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Queens of the Stone Age got that chance again when it toured with Hole after Courtney Love and company defected from the ill-fated Marilyn Manson bill. "I'm pretty sure Courtney gave out at least one guitar or two to some girl in the audience every night. It was pretty wild," he laughs. When the tour made a stop at the Mesa Amphitheater, the little girls in the audience screamed like Beatlemaniacs during Hole's set. It was something that didn't happen during the Queens' riff and spliff performance. "I don't know if we're much the young kiddie band," agrees Oliveri. "I wouldn't mind some screaming, though."
Oh well, there's always those adults. The band can leave the chaos of the road behind when it returns to its desert home, where no one over 30 even knows who they are. "It's kind of cool to come back after a tour to a slow-moving place like Palm Desert," says Oliveri. "If you're not playing music here, you're not doing much."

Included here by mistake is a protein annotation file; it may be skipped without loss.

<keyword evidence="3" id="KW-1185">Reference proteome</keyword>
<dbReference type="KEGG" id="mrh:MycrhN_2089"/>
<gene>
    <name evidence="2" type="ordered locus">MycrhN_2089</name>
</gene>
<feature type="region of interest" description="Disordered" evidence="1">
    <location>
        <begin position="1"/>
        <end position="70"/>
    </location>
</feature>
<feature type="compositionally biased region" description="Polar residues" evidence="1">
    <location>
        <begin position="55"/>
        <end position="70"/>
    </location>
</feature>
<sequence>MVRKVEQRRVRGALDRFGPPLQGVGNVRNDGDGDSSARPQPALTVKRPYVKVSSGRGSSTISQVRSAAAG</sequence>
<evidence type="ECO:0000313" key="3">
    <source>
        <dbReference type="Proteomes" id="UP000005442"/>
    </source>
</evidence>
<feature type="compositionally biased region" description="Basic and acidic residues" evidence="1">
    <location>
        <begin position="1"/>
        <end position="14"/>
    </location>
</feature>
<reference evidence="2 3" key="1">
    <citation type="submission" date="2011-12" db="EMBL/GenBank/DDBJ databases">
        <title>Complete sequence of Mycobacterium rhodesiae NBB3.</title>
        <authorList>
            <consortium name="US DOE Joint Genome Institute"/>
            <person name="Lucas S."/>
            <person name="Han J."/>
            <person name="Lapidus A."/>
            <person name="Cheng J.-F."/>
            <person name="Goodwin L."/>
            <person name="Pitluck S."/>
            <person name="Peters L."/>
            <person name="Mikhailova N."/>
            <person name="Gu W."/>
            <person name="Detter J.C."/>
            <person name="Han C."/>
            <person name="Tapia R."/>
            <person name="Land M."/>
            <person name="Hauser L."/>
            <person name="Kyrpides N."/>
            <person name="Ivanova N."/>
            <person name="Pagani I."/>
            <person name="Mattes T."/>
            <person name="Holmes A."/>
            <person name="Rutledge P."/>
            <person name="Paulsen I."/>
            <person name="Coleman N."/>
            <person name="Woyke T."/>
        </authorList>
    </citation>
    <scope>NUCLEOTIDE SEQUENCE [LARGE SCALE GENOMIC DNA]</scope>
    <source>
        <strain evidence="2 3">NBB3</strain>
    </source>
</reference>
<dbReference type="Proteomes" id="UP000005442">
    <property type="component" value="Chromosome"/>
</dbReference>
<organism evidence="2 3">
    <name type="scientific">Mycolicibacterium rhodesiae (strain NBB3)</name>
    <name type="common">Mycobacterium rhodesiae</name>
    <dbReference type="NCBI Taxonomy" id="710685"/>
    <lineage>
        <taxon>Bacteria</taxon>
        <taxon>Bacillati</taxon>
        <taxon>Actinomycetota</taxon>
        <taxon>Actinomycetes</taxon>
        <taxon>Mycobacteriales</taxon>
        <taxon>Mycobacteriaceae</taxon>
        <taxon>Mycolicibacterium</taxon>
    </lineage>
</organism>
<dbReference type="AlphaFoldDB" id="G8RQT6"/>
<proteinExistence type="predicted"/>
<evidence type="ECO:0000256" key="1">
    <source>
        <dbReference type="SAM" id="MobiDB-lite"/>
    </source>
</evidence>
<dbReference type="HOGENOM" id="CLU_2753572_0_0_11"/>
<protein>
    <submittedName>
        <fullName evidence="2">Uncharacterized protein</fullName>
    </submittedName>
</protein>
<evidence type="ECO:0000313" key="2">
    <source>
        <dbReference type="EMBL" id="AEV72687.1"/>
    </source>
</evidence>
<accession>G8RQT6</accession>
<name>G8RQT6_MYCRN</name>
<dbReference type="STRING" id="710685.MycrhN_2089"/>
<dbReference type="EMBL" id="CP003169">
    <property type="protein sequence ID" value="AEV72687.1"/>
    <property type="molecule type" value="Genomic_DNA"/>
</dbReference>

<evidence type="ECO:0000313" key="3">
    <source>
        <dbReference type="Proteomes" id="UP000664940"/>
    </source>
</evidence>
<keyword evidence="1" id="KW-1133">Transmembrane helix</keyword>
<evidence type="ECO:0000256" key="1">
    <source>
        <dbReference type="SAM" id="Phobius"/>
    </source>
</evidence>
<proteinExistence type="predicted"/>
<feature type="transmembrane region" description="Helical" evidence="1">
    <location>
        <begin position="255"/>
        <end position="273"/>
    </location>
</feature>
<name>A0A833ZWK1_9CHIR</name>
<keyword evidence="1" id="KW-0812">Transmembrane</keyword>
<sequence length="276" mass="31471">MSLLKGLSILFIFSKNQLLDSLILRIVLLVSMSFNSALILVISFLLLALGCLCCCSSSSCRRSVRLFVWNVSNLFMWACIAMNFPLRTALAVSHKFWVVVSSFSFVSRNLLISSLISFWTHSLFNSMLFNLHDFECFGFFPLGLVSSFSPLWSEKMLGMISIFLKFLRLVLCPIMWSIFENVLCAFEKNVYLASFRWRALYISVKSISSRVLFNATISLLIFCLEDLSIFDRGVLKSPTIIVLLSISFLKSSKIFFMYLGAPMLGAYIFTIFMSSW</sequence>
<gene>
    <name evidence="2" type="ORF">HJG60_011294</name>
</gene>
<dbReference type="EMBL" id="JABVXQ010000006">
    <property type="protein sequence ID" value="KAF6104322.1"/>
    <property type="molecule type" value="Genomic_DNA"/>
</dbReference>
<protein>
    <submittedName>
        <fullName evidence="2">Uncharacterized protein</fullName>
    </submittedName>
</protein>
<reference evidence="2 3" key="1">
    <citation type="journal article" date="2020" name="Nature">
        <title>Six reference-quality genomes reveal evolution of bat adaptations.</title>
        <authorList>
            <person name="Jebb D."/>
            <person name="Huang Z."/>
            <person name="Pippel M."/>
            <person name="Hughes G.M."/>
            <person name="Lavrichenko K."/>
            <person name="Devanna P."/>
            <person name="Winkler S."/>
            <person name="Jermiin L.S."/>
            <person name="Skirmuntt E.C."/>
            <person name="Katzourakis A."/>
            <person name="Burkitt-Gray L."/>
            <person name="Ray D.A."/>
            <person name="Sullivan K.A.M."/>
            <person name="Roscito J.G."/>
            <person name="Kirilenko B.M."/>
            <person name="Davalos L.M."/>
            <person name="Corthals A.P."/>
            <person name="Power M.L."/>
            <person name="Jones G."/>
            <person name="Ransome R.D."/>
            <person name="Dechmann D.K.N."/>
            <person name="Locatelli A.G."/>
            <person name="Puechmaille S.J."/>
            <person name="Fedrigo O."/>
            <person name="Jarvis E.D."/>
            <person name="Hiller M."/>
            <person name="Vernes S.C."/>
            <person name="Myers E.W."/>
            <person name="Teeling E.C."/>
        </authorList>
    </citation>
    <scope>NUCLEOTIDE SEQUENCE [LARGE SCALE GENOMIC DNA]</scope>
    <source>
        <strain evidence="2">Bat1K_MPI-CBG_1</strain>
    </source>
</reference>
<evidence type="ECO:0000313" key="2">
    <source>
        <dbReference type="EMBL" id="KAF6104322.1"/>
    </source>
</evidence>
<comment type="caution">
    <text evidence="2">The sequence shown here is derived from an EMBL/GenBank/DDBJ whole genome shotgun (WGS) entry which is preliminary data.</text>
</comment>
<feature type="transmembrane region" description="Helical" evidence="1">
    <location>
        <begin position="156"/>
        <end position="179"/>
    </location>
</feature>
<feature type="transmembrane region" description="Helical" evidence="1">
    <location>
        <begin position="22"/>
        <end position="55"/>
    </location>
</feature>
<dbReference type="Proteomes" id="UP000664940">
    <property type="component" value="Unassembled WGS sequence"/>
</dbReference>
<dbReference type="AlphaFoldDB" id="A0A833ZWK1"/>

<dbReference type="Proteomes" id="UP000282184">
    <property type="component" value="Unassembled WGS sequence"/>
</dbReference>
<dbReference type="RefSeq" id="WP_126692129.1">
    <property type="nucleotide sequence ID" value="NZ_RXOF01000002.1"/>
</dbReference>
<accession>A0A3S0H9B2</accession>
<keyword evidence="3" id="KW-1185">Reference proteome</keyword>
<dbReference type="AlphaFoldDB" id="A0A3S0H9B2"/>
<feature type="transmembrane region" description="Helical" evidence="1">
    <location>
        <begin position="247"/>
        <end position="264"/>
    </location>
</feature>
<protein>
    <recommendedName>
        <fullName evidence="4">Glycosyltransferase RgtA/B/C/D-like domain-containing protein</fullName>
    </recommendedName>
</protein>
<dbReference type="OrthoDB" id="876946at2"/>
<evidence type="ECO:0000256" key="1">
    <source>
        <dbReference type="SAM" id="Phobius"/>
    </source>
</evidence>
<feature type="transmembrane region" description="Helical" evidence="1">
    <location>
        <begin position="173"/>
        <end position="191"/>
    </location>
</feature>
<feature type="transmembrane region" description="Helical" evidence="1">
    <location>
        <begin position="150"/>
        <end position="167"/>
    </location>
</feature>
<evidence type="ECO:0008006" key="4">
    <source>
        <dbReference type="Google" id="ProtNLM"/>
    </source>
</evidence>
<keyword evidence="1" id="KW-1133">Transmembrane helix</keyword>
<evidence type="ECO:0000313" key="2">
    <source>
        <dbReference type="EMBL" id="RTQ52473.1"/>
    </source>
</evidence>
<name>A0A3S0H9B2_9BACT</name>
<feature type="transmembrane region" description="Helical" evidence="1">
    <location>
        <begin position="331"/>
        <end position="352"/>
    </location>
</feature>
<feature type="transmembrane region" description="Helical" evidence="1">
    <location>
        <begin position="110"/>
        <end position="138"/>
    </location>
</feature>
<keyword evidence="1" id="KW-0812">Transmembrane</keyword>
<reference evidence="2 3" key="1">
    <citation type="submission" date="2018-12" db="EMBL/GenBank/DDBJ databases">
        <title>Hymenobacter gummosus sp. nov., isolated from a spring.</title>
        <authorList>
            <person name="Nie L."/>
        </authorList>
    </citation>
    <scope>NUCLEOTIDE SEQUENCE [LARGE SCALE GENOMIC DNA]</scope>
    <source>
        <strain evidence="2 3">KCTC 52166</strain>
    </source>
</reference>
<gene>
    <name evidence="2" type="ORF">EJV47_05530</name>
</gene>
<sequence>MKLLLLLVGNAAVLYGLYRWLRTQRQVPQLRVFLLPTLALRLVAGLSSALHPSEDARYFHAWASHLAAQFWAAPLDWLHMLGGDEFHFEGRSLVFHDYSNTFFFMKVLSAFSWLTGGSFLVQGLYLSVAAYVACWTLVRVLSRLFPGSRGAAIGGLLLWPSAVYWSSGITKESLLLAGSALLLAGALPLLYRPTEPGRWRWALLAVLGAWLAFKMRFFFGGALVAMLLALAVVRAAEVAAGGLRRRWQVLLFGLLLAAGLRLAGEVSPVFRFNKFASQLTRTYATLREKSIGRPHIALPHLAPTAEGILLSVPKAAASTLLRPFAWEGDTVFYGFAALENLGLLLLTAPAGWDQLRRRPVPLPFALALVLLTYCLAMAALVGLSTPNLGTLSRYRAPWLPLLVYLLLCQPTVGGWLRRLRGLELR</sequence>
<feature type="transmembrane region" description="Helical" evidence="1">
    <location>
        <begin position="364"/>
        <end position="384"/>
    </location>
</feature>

So let Palm Springs and the neighboring counties ignore the contributions of Queens of the Stone Age, and the trails it's blazed in the field of "stoner rock." Once every person three times Queens' ages dies off and wills all their orange and green golf jackets to thrift stores, maybe then the chamber of commerce will get around to erecting a plaque or something. After all, it took 30 years and a major motion picture before Lubbock, Texas, gave its most famous son, Buddy Holly, a bronze statue. A wooden cutout of Josh Homme in front of Blimpie's could take even longer.
Queens of the Stone Age is scheduled to perform Tuesday, August 10; with Ween, at Alice Cooper'stown. Showtime is 8 p.m.